Working 9 to 5

A women’s movement, a labor union, and the iconic movie
by Ellen Cassedy
Chicago Review Press, September 6, 2022

Prologue to Working 9 to 5:

On January 21, 2017, the day after Donald Trump was sworn in as president, hundreds of thousands of women gathered in Washington, DC. Packed so tight they could barely move, they filled the streets of the nation’s capital. Across the country, an estimated four million people participated in the Women’s March that day. Many of them had never taken part in any kind of protest before. It was among the largest demonstrations in US history.

That was the day I decided I had to write the story of 9 to 5. Those women reminded me of the working women—me among them—who joined together in the 1970s to win a better life on the job.

We 9 to 5’ers felt a responsibility to change the world, and a growing confidence that it could be done. We built a nationwide multiracial movement that brought pressure to bear on companies that undervalued women and people of color. We invented new strategies for pressuring the banks, insurance companies, law firms, universities, and publishing companies. We filed lawsuits, threw up picket lines, sent out press releases, and leafleted without pause. We strengthened the laws protecting women on the job and got government working to enforce them. We inspired Jane Fonda to make her film and Dolly Parton to write her toe-tapping song.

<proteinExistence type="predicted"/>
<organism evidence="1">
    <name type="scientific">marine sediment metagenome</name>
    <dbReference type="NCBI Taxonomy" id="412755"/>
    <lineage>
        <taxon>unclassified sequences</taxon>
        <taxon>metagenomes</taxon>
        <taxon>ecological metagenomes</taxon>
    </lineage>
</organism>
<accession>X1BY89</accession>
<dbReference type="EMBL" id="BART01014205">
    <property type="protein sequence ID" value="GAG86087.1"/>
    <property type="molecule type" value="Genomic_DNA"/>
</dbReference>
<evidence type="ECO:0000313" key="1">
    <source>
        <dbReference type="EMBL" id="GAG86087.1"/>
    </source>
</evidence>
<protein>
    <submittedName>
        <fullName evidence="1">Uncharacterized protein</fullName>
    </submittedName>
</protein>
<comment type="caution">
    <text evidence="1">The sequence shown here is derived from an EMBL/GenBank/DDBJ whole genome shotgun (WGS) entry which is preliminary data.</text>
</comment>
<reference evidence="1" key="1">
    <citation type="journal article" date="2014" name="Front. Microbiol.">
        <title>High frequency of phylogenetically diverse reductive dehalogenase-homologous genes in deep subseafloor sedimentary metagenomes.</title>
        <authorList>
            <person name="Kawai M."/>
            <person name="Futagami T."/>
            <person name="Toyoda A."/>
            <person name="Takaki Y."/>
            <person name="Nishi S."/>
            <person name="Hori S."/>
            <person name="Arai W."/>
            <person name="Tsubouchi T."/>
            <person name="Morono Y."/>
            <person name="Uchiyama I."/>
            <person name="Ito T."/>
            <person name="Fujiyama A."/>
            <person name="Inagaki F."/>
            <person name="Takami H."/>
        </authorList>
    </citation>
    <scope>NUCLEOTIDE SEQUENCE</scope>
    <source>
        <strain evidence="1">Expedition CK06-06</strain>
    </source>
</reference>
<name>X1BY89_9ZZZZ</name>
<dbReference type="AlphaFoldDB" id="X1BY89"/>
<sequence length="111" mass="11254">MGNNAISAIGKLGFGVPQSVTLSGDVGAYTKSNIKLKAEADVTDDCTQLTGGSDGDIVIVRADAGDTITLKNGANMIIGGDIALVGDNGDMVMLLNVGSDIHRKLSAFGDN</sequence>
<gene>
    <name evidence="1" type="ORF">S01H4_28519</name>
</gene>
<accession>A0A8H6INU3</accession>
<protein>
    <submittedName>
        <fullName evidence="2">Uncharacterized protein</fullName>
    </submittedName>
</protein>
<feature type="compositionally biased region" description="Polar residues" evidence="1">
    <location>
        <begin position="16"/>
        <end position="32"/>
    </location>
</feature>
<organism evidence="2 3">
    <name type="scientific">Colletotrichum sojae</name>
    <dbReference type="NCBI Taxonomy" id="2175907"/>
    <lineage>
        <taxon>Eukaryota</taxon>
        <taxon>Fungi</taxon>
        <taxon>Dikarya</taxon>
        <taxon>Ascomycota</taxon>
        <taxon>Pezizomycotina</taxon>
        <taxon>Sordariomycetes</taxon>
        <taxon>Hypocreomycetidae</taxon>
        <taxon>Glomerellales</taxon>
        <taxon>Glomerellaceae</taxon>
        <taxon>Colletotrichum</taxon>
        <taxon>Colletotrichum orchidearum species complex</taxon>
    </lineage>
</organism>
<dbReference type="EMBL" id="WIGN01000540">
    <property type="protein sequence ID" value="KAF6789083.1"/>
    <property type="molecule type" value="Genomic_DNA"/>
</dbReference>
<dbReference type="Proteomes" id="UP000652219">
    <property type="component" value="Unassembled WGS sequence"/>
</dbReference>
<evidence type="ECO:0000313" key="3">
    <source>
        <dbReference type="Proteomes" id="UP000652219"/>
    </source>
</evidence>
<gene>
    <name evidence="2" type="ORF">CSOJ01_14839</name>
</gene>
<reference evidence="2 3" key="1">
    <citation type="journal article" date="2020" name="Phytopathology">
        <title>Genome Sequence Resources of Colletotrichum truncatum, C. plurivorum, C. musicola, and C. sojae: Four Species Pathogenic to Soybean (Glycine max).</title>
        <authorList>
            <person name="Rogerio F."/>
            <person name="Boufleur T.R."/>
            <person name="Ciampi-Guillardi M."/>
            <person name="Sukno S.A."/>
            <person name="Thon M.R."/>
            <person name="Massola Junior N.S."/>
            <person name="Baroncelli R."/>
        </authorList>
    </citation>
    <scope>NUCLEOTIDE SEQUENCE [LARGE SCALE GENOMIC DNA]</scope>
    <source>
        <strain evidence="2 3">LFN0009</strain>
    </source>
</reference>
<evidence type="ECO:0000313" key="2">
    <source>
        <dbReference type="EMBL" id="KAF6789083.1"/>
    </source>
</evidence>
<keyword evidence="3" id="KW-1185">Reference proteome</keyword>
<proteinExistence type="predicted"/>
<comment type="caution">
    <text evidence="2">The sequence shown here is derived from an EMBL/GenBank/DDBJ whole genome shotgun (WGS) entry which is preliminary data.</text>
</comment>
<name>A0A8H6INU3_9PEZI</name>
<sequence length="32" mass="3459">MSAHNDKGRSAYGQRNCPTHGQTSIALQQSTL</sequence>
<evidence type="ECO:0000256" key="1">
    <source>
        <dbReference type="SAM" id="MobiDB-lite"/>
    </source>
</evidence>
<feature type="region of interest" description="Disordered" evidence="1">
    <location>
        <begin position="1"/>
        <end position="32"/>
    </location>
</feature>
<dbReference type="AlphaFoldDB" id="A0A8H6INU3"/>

The union we launched—of women, by women, and for women—propelled thousands of workers into action and won higher pay, better benefits, and a host of improvements. We ran into ferocious opposition from corporations, yet we brought women into the labor movement in lasting ways and charted new directions for worker power.

Some of us called ourselves feminists; others didn’t. All of us found ourselves speaking up in ways we’d never imagined. As we put newly learned organizing skills and newly invented tactics into practice, we were transformed. And so were the workplaces of America. We won raises, rights, and respect for millions of women. The offices of America have not been the same since.

For a new generation facing new challenges and fueled by new passions—for anyone striving for fair treatment—the story of 9 to 5 proves that change can be won, and it shows how we won it.

Recently I came across a quotation on a little scrap of paper that I used to keep on my desk at the 9 to 5 office. “Through our great good fortune,” it said, “in our youth our hearts were touched with fire.”

That’s what it was like for me and all of us in the 9 to 5 movement. This is our story.